It’s been 32 years since Terre Haute’s north side has had an operational drive-in theater.

Now, Brent A. Barnhart, president of KJB Theaters, is working to restore that drive-in movie experience.

An original big screen — about 80 feet wide and 35 feet tall, sitting about another 15 feet off the ground — is largely intact near the intersection of Lafayette and Park avenues.

“This is one of those screens that was really built to last. It is a good screen. We will power wash and repaint it. If all goes okay, we are going to clear trees in January,” Barnhart said.

To open, KJB Theaters will go before the Terre Haute Board of Zoning Appeals on Jan. 10 to request a variance from a required hard-surface parking area and drive.

The business will seek a variance to allow a grassy area for the drive-in to be located at 5048 Lafayette Avenue.

“That is all part of the experience, like a picnic feel, where you can lay a blanket on the grass and throw a Frisbee. Dark pavement  would make it too hot at night in the summer and would be cost prohibitive. Grass is more traditional for a drive-in,” Barnhart said.

“There is something different about a drive-in experience, and I am looking forward to bringing that experience back to Terre Haute,” Barnhart said.

The original drive-in was located about a half mile south at Haythorne and Lafayette, Barnhart said and  operating from 1948 to 1968. It was then relocated to this site, where it was operated by 4th Avenue Amusement until 1975, when United Artists Theaters took it over, according to cinematreasures.org.” United Artists renamed it North Drive-In. It was closed in 1985.

“We don’t have a name yet for this drive-in,” Barnhart said.

The drive-in originally had a capacity of 650 vehicles. The new drive-in will allow at least 400 vehicles on the proposed 10-acre site, Barnhart said.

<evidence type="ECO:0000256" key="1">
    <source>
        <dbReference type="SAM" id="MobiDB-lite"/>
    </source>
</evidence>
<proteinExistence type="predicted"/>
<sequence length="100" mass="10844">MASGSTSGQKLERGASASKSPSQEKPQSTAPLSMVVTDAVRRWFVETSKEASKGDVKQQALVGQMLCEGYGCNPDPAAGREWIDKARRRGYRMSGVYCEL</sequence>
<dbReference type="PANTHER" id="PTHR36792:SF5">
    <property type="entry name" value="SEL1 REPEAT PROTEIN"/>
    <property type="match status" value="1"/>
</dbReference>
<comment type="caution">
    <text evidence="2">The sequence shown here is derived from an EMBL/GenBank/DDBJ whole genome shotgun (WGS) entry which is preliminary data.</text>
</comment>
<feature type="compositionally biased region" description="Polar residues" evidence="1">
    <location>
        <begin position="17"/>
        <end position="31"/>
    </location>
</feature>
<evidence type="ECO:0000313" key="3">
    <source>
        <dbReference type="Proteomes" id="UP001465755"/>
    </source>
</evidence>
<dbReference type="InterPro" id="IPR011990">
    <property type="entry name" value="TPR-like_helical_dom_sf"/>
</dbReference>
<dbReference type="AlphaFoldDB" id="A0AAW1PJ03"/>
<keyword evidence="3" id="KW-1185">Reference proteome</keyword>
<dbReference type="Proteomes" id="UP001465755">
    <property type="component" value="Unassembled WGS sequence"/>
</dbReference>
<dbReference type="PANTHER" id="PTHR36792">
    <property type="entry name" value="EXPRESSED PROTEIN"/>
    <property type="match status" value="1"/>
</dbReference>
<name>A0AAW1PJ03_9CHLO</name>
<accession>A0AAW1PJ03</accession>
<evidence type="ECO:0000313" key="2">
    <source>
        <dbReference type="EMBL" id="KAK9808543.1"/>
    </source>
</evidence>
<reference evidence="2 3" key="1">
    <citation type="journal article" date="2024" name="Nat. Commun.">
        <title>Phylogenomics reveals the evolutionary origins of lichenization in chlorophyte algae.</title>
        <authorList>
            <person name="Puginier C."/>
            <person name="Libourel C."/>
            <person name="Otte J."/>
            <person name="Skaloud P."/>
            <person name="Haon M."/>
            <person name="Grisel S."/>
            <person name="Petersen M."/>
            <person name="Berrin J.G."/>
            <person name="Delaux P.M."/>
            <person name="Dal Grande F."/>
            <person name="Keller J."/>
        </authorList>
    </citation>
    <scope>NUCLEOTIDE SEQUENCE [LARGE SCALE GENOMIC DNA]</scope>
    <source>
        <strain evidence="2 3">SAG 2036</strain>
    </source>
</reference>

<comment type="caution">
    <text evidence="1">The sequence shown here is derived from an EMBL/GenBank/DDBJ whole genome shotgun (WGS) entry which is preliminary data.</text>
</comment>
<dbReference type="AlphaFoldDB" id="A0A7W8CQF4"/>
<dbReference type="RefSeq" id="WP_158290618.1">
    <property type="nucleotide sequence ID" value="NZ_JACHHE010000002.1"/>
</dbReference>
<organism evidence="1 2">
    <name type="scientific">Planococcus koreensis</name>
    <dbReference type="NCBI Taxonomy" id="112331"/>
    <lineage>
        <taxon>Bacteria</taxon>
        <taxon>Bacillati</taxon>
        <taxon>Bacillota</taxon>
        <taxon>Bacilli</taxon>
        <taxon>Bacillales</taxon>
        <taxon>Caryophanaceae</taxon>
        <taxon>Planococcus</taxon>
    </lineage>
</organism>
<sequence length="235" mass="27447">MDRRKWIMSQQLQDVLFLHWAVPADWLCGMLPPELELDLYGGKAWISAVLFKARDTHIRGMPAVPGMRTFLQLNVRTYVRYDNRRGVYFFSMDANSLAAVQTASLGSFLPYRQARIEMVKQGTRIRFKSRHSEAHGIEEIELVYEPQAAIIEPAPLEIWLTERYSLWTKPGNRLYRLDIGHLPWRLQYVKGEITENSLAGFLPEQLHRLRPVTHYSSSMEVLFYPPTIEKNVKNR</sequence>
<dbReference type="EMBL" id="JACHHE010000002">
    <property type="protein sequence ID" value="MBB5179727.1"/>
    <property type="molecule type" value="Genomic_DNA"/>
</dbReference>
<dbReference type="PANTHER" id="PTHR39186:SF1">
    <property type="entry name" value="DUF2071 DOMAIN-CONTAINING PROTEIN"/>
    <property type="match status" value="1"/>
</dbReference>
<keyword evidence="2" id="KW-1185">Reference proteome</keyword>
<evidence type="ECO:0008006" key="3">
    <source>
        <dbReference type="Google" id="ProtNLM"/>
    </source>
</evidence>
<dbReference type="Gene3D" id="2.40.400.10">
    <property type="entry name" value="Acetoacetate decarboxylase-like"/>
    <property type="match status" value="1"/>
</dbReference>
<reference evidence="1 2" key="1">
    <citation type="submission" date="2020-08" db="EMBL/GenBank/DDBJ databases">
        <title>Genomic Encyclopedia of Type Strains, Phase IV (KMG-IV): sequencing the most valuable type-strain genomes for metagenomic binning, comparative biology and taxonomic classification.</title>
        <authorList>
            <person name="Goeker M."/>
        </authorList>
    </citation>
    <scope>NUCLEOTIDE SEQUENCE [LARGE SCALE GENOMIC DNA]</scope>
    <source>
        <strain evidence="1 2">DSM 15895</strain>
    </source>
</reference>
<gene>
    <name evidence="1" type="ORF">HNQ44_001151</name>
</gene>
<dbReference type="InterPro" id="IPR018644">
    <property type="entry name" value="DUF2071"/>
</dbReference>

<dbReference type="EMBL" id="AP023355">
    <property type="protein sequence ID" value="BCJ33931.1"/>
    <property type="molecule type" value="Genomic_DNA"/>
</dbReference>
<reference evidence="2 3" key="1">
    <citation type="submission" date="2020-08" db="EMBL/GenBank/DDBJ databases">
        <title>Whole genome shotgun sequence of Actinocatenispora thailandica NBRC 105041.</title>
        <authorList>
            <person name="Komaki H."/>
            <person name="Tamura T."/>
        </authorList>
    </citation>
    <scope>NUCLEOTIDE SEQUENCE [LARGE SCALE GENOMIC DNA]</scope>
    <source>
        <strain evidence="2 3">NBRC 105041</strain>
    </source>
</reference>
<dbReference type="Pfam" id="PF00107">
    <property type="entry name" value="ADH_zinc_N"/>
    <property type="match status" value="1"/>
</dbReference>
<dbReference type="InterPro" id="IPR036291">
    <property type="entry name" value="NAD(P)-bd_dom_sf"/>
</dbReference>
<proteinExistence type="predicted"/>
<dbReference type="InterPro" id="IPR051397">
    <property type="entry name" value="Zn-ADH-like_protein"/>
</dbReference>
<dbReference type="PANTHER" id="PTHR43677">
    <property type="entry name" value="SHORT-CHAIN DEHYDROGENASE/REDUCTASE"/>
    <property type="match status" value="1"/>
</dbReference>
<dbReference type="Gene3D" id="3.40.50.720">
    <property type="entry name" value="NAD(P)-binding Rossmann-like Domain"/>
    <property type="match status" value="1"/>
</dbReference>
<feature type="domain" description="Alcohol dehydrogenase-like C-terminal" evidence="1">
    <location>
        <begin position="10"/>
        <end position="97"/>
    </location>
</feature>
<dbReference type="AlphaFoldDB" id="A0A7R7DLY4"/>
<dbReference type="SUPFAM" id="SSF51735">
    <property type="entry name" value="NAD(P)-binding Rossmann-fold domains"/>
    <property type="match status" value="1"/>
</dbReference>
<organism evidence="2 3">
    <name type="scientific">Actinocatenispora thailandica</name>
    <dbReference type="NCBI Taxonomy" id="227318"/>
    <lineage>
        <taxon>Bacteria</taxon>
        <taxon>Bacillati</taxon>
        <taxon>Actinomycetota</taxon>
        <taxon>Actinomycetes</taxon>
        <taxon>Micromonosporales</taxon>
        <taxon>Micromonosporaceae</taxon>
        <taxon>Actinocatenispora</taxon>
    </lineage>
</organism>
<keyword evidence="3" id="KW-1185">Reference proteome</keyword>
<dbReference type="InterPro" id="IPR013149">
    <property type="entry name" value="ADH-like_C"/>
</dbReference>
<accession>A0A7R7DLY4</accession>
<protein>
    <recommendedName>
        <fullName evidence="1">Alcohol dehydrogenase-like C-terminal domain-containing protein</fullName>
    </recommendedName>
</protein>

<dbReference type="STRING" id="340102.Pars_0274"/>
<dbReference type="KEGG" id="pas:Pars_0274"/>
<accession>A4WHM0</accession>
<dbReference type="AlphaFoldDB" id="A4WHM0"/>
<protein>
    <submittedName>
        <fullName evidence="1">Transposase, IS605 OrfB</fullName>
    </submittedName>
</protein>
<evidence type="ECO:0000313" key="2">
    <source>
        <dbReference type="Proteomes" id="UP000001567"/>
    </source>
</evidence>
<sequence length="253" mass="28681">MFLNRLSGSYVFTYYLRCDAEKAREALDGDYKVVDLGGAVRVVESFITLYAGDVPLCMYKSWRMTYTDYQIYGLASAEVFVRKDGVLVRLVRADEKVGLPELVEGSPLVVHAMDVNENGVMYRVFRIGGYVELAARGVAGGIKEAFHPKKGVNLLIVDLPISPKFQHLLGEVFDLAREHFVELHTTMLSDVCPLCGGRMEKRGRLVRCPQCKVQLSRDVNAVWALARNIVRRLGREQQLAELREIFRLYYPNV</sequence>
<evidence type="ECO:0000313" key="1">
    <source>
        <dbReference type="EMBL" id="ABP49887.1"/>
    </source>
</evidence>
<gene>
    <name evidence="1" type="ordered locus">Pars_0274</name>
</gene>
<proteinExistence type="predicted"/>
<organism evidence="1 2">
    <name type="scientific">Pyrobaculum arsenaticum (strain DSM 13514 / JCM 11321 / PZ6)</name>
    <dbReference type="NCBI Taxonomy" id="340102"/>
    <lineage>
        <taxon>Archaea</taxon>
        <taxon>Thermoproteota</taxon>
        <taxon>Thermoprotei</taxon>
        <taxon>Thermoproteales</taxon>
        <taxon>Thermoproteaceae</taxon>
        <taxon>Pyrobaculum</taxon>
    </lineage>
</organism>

If the business obtains a variance, and completes its finances in January, a new concession building is planned. It would be built by Earl Rogers & Associates. The current concession stand building would be razed, as the property is now listed in a flood plain. The facility also wold have new restrooms as well as space for arcade games.

However, unlike drive-in theaters of old, this drive-in would not have speakers that attach to the side of a car. Instead, sound to the all digital projection movie will be broadcast over an FM stereo station.

“We are planning to be open mid-April to mid-October, but we may try to push those boundaries on either side, depending on the weather,” Barnhart said. 

Barnhart has experience with a drive-in, as last year KJB Theaters took over the Starlite Drive-In in Bloomington.

“This is one of things I have wanted to do. I have lived in Terre Haute my whole life and been in the movie business for the past 20 years,” he said. “Halfway through the first year in Bloomington, I thought we should pursue a drive-in in Terre Haute. I contacted (land owner Jeff Kessinger) and we have an agreement with Kessco Water” to lease the land for a drive-in, he said.

KJB Theaters, formed in December 2011, also owns the Indiana Theater in Washington; the Linton Cinemas in Linton; and the Paris Theater in Paris, Illinois.

Prior to that, Barnhart was co-owner of The Meadows Theater at The Meadows shopping center in Terre Haute, from 2000 until closing that theater in 2014.

According to Drive-Ins.com”, Indiana has 19 operating drive-in theaters. There are more than 330 operating drive-in theaters in the nation.

Reporter Howard Greninger can be reached 812-231-4204 or howard.greninger@tribstar.com. Follow on Twitter@TribStarHoward.